Sainsbury’s is to continue to target new areas of the UK as it aims to “give people a choice” that isn’t Tesco.
The UK’s number-three supermarket, which announced it has added 596,000sqft of new space to its estate when reporting its interim results on Wednesday, said it is avoiding flooding the market in areas in which it already operates.
King told reporters that “over half the postcodes in the UK are dominated by just one retailer in Tesco and we are providing choice” at a press conference at the retailer’s Holborn, London headquarters.
Sainsbury’s is putting emphasis on breaking new ground with 35% of planned new stores more than eight miles from an existing Sainsbury’s supermarket and further expansion planned in the North.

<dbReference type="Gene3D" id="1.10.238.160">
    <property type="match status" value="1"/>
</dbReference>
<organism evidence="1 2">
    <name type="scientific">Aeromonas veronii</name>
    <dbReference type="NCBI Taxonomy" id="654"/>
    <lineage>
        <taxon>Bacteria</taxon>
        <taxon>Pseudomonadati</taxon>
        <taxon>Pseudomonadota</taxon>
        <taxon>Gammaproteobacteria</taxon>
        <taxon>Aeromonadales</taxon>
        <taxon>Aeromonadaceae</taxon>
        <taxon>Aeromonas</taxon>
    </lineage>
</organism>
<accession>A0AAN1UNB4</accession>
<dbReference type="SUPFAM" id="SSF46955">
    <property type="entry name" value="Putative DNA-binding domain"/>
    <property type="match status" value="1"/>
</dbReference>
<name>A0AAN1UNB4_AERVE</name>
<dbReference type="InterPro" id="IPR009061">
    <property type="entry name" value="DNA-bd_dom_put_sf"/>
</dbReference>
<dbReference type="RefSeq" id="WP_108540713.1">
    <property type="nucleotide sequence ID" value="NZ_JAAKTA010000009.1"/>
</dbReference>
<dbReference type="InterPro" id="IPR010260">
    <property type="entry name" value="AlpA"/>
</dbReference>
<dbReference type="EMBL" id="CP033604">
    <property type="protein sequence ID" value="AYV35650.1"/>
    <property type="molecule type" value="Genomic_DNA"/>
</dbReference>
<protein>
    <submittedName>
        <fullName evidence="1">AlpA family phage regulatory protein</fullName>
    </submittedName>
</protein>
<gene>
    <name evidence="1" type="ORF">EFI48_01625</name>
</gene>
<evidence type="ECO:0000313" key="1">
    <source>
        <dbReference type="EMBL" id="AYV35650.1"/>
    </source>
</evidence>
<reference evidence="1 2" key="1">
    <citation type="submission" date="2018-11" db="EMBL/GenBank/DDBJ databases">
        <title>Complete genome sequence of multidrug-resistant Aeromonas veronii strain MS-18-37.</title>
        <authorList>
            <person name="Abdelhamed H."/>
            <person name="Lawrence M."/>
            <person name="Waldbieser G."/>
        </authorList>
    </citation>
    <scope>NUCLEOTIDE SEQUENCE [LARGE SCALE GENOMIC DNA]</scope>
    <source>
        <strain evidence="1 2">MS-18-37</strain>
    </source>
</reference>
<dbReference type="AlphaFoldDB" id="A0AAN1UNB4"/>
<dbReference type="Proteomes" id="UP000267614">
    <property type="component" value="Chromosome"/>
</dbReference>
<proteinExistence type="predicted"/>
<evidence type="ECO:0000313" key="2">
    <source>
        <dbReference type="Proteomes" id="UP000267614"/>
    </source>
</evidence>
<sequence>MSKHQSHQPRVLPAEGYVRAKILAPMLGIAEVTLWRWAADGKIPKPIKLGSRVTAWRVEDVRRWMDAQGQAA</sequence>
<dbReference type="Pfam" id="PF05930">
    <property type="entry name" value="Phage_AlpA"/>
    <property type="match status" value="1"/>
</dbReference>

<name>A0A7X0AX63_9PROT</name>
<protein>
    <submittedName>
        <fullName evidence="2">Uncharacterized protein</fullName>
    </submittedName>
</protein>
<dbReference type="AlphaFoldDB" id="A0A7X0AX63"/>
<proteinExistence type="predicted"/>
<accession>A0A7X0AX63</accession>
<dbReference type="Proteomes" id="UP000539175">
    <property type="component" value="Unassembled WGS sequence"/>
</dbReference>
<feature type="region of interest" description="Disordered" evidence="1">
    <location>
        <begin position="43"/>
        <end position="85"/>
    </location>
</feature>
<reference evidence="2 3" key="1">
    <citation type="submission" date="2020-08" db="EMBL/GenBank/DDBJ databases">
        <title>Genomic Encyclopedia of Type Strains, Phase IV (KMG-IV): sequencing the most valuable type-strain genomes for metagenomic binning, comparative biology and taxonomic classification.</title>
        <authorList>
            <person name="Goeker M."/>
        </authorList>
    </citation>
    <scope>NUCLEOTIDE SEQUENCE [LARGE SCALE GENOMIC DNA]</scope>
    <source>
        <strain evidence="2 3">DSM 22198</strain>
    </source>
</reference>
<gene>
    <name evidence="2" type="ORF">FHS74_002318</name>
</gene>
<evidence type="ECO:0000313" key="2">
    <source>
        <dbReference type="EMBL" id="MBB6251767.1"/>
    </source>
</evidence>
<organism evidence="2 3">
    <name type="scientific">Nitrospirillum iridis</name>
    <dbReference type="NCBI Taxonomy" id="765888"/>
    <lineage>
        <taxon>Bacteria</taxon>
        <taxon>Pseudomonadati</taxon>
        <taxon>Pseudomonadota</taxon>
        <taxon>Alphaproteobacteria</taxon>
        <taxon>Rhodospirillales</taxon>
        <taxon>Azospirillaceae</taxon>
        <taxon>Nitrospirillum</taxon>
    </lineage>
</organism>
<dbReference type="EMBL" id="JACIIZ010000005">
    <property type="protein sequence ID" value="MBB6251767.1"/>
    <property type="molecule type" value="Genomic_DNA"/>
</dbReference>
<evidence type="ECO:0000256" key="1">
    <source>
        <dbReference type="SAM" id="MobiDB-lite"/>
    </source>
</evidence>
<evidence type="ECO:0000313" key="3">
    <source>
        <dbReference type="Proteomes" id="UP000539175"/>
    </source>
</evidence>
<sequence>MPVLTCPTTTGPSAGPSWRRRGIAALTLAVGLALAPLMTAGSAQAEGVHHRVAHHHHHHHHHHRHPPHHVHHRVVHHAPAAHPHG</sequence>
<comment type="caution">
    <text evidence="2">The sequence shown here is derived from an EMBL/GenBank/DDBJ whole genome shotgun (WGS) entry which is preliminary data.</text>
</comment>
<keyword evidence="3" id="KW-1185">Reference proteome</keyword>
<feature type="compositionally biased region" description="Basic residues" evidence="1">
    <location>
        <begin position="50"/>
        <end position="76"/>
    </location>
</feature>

King singled out a win against Tesco in gaining permission for a store in Kelso in the Scottish Borders which opened last month as endorsement of the tactic.
“All the towns around it had Tescos. We were in a direct head-to-head with Tesco on the site and customers in the town said they wanted a Sainsbury’s,” he said.
The Sainsbury’s boss corrected comments made by self-styled Queen of Shops Mary Portas. Her High Street Review is imminent and she claimed that King wanted government to make it easy for Sainsbury’s to “come back to the high street”. King said he actually asked for it to be easier for customers to come back through fewer parking charges and better security.
King also confirmed that Sainsbury’s would be interested if any Iceland outlets became available as a result of a sale.
For instance, if Asda or Morrisons, which have both submitted first round bids for the grocer, acquired Iceland then both wold have to give up around 200 stores to comply with competition law.